So it seems that “Dark Waters” was tailor-made for me. It gives me a hero in attorney Rob Bilott (Mark Ruffalo), a man who in 1998 sued chemical giant DuPont for poisoning the water at its dump site in West Virginia. This is the kind of role that would have been well-suited to either James Stewart or Gregory Peck back in the golden age of Hollywood. Ruffalo does a great job at stepping into those shoes and becoming the everyman who fights for all men. Humble though his demeanor may be, there is no mistaking his resolve. Bilott is a tireless fighter, and the latter part of “Dark Waters” highlights the family and health consequences to Bilott for engaging in this fight.
Thank goodness he did, because the villain of the movie—the DuPont chemical company—is an unyielding nebulous mass of lawyers, court filings, trials, and boxes upon boxes upon boxes of what lawyers call “discovery.” Avalanche is more like it, given the amount of material that Bilott is forced to sift through. Some documents go back decades and are as innocuous as Christmas cards. The camera pulls away as Bilott puts post-it notes on papers in a shot reminiscent of the famous Library of Congress scene in Alan J. Pakula’s 1976 movie “All the President’s Men.” There is certainly a connection between the two movies, which are about crusaders seeking justice and uncovering corruption. At least Woodward and Bernstein had each other. Bilott is on his own.
This section of “Dark Waters” appeals the most because it shows the non-dramatic, non-glamorous side of lawyering. This is no courtroom drama with over the top theatrics. It’s a carefully paced yet riveting procedural. Bilott has the Sisyphean task of sitting on the floor and working his way through dusty, moldy boxes of documents, making phone calls to people who do not want to talk to him, and dealing with an understandably irate, but frankly ungrateful client by the name of Wilbur Tennant (Bill Camp). Tennant is the one who first brings the case to Bilott. What happened to Tennant and his cows due to DuPont’s negligence is reprehensible, but then again so is his treatment of Bilott. He seems to be a man incapable of distinguishing friend from foe. On top of all of this, we get a circa-1998 reminder of what Internet searches were like before everyone could just google anything to get an answer.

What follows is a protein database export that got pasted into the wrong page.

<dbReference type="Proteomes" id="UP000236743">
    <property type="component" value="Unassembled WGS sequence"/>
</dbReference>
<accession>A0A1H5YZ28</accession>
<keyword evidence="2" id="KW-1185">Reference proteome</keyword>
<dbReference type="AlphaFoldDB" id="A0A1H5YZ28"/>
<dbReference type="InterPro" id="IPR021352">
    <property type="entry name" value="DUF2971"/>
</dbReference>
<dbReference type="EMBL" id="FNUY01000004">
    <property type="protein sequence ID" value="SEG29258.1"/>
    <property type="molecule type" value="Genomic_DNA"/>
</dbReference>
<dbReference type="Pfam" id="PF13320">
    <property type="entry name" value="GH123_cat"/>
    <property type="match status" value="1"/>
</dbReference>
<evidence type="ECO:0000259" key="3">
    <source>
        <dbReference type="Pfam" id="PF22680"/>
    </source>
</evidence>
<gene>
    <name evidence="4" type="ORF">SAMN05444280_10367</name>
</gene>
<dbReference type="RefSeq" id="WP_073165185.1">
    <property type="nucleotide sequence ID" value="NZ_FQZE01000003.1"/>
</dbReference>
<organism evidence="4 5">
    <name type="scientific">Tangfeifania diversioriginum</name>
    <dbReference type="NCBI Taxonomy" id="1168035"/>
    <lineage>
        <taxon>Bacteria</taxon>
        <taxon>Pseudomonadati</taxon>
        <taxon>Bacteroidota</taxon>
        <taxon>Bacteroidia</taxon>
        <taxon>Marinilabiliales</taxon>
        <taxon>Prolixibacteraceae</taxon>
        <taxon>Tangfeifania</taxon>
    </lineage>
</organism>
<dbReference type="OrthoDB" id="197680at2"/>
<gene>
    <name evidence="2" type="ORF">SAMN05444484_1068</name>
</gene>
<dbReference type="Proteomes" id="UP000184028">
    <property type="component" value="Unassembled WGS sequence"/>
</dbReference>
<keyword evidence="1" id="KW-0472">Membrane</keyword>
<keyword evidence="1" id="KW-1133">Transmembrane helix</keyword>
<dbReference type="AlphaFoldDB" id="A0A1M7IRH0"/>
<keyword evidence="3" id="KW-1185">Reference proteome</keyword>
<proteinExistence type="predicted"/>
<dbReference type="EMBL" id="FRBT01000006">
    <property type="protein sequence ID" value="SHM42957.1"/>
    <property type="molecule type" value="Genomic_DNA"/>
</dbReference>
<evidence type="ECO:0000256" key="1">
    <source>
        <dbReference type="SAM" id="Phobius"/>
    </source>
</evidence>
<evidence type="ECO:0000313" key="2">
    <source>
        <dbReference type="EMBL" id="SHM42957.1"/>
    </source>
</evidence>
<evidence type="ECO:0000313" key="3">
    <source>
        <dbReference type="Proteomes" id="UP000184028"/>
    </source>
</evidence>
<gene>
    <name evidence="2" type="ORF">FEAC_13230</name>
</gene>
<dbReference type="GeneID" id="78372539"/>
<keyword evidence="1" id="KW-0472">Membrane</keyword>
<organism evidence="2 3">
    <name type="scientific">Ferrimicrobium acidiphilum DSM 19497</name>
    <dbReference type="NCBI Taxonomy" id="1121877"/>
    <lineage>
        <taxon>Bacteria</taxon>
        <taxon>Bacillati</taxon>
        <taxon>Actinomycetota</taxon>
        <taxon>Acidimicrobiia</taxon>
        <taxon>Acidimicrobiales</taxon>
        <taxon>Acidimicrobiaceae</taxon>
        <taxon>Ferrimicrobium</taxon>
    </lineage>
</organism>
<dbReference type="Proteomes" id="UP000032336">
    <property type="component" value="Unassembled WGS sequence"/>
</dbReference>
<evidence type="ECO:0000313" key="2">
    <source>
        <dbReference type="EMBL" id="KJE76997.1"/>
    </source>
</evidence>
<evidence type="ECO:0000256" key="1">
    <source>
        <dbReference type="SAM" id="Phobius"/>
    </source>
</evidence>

Anne Hathaway plays Rob’s wife, Sarah. For a brief moment I allowed myself to think that if Hulk and Catwoman teamed up to fight DuPont, this movie would be five minutes long. But then again, this isn’t that kind of fight. Hathaway’s role is a supporting one, and is very well-written. There are two scenes in which she really gets to shine and show off her emotional range. Both come toward the end. One is in the kitchen with Ruffalo as she asks him if all of the sacrifices are worth it, and the other is in a hallway with Ruffalo’s boss Tom Terp (Tim Robbins), where she lays out what he can “do” to help her husband.
Speaking of the end, I love the song choice for the closing credits of “Dark Waters”: Johnny Cash’s version of the Tom Petty and the Heartbreakers hit “I Won’t Back Down.” While I do like the Petty original, there is a level of gravity and seriousness in Cash’s voice that sells the lyrics better. When Cash sings, “You can stand me up at the gates of Hell, but I won’t back down,” you can darn well believe it to be true. Same goes for Rob Bilott—a true, real-life hero who deserves a good movie to be made about him. He got one. Buy it.